Use drones to detect and rescue animals in difficulty
The new high-flying drones are used for all kinds of missions, from surveillance to backyard play. But Doug Thron uses them to save animals’ lives.
Thron is an aerial filmmaker who adopted drone photography for his art. But he elevated this art when he discovered infrared drones capable of breaking through the devastation left by wildfires and hurricanes, revealing the wildlife trapped in their wake.
“I am a pioneer in using infrared drones with spotlights and zooms to save animals,” he says.
“I’m a bit, for lack of a better word, on a crusade, not only to save animals from natural disasters that keep getting bigger, but also to bring this incredible technology to the world. Because my hope is that someday these infrared animal saving drones will be as popular and as common as say helicopters are for saving people.
Thron’s exploits are the subject of CuriosityStream’s new series, Doug to the Rescue. Thron travels the world where disaster strikes, illuminating lost pets, stranded koalas, and terrified wildlife.
He first got the idea when a filmmaker united Thron with a man who used an infrared telescope to save cats after the fire in Santa Rosa, California.
“We were both talking about it and we were like, ‘My God, if we could put one of these infrared telescopes on a drone, that would be amazing.’ Fast forward, about a year later, I was volunteering with the Sea Shepherd boat in the Bahamas, and using a drone to save animals there. And I had a hard time finding the animals because of the piles of debris, ”he says.
“Imagine hundreds of houses being destroyed and piles of debris 30 feet high, planks, nails and everything. I had a lot of trouble finding the animals. So I thought about an infrared telescope and luckily we had invented one for public use that would potentially work on this drone.
“So I mounted it on the drone, and it worked amazingly well, and from there I started putting spotlights on the drones and also putting in 180x zoom cameras. That’s basically how I started, it’s from those events in my past, ”he says.
Thron’s first rescue was a dog, a Royal Bahamian potcake. “It was right in the middle of Hurricane Dorian, a 40 hour hurricane with winds of up to 180 miles per hour (290 km / h) and 30 feet (9 m) of deep water and hundreds of homes destroyed; hundreds of people have died. And he was literally in the middle of it … with a broken leg and a smashed face, ”Thron recalls.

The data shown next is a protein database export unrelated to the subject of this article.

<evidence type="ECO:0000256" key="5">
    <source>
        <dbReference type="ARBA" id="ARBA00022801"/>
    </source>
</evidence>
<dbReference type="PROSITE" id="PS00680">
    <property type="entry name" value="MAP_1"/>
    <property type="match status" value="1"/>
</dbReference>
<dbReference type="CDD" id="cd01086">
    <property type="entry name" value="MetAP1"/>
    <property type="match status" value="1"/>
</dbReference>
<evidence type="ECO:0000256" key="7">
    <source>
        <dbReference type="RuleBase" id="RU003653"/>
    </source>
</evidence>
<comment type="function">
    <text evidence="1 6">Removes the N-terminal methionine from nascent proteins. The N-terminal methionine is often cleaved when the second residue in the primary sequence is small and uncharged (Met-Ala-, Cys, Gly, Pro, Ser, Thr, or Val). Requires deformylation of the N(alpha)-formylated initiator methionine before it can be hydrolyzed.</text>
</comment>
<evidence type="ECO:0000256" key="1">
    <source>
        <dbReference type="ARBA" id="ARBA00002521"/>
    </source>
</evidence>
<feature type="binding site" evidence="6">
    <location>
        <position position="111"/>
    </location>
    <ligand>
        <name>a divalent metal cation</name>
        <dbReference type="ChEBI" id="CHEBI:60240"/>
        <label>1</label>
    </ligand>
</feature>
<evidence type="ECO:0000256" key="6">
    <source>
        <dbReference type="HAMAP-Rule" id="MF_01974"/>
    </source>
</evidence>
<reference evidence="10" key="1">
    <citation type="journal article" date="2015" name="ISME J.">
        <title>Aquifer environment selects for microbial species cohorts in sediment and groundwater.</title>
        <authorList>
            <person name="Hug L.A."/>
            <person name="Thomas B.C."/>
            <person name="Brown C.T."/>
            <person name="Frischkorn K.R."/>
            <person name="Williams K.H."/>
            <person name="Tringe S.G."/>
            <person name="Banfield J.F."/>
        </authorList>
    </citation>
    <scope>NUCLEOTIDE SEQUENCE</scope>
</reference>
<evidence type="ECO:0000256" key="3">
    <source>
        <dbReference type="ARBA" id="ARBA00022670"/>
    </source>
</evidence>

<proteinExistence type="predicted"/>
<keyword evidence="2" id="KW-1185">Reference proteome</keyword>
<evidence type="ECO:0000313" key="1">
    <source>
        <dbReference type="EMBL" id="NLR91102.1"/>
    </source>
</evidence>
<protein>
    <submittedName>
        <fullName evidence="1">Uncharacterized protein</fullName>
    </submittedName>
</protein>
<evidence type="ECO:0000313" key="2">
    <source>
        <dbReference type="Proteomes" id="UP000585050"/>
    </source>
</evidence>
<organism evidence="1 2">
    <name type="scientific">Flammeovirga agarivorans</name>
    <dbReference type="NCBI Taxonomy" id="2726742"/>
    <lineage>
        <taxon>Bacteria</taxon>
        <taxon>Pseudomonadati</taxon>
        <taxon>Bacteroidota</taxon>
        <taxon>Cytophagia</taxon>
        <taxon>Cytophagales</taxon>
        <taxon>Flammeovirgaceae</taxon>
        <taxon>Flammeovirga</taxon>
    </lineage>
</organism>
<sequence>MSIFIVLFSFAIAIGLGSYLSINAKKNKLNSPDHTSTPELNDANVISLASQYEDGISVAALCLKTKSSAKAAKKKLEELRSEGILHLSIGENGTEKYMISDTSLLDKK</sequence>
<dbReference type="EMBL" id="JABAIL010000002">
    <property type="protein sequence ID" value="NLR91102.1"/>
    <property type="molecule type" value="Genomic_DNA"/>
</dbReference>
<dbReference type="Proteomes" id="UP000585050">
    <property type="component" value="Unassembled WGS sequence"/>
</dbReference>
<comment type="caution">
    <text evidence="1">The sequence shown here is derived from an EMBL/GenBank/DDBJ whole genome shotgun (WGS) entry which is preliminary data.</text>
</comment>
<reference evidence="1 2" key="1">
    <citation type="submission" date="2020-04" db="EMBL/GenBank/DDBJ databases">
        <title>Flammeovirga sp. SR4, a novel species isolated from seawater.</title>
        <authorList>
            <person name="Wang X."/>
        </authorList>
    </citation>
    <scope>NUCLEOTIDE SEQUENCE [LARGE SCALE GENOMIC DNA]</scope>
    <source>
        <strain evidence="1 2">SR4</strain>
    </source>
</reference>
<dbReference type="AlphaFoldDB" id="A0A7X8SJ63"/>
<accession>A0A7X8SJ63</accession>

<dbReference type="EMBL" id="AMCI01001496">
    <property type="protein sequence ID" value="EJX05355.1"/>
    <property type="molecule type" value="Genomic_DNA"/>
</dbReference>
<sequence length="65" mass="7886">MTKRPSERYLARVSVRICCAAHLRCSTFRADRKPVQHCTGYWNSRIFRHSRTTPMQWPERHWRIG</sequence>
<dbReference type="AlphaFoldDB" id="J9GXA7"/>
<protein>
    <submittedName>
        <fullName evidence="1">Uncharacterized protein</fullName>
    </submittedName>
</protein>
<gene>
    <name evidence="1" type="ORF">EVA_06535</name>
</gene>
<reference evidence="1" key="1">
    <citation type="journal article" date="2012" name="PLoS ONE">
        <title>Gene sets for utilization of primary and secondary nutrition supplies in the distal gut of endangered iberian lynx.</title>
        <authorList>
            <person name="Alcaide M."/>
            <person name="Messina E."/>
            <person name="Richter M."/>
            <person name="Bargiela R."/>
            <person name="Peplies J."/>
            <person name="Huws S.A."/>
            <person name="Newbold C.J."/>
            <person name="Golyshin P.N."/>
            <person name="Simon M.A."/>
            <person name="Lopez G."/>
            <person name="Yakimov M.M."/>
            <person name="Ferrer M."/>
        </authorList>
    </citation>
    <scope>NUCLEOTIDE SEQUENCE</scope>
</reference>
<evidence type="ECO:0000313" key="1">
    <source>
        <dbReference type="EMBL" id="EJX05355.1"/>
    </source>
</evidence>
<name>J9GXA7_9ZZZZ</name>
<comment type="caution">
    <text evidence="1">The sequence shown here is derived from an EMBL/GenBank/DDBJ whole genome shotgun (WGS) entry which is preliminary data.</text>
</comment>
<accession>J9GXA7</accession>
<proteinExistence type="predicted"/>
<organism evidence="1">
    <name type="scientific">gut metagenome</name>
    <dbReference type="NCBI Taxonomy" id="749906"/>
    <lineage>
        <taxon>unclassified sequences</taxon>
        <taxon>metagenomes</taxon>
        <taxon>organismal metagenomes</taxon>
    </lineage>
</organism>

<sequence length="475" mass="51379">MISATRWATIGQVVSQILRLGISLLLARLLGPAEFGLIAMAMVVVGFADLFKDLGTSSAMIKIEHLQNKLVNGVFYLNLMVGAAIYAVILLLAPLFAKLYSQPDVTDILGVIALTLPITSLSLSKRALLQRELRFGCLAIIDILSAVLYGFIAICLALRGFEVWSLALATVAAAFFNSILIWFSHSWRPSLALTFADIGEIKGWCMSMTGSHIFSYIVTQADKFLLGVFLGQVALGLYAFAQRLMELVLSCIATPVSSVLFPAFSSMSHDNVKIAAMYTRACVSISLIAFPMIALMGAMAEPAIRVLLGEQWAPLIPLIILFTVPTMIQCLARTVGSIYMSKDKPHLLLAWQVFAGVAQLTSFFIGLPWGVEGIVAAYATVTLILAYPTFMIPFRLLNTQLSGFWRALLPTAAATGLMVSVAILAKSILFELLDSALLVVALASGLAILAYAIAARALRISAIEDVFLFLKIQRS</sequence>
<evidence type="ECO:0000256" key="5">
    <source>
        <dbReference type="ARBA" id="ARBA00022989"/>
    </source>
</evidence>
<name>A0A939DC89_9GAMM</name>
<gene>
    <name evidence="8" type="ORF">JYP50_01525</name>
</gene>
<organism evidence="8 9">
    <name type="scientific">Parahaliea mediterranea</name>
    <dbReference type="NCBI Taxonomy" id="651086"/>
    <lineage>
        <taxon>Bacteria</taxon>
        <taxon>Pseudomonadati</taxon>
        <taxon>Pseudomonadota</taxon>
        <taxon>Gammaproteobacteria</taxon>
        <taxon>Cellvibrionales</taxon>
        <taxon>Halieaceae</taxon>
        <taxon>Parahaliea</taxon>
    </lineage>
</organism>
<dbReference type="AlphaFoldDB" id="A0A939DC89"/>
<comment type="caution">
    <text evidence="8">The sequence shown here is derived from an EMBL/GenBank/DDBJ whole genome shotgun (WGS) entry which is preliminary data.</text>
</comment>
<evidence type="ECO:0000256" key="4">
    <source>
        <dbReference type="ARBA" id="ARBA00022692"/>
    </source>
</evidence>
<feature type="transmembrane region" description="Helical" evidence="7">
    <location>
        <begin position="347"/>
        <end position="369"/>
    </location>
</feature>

He not only saved the dog, he kept it by crowning it “Duke”.
“He was super sentimental to me, being the first one,” Thron says.
“For the first six or eight months, he didn’t bark. He wouldn’t wag his tail. He was just, I think, pretty shocked – probably had all kinds of ripped muscles. He had a very bad case of heartworm. And now when you see him he’s like the most loving dog. Jump all around, lick, bark and yes, you’d never even know he’s been through a hurricane before. And it’s quite miraculous to see.
Sometimes the animals are unable to flee and Thron finds them alone and abandoned. “In Louisiana, when we were doing the rescues, I found dogs in chains and left for dead, chained to a car,” he says.
“And through this series we see months later animals chained to cars and left for dead and hungry, just about ready to die. And then you see them months later and they are jumping around licking you and super happy in their new adopted home. So, it amazes me how these dogs can recover and become normal everyday dogs in no time.
It’s not just dogs that he collects, but an array of wild animals, including cats. Thron remembers a special rescue of a badly burnt black cat. “I must have caught him under some burnt stuff. And he was biting and scratching and everything like that, but he was so burnt that if I didn’t catch him he might die and run into the woods.
“And a few months later, it was interesting because the vets were putting honey on these wounds that were almost burnt to the bone. A few months later, the wounds are pretty much healed and the cat is the most affectionate and purring cat. And I was kind of like, ‘Oh, damn. I wish I had adopted this little black cat because it’s like my little mittens when I was a kid. ‘ – Tribune News Service / Luaine Lee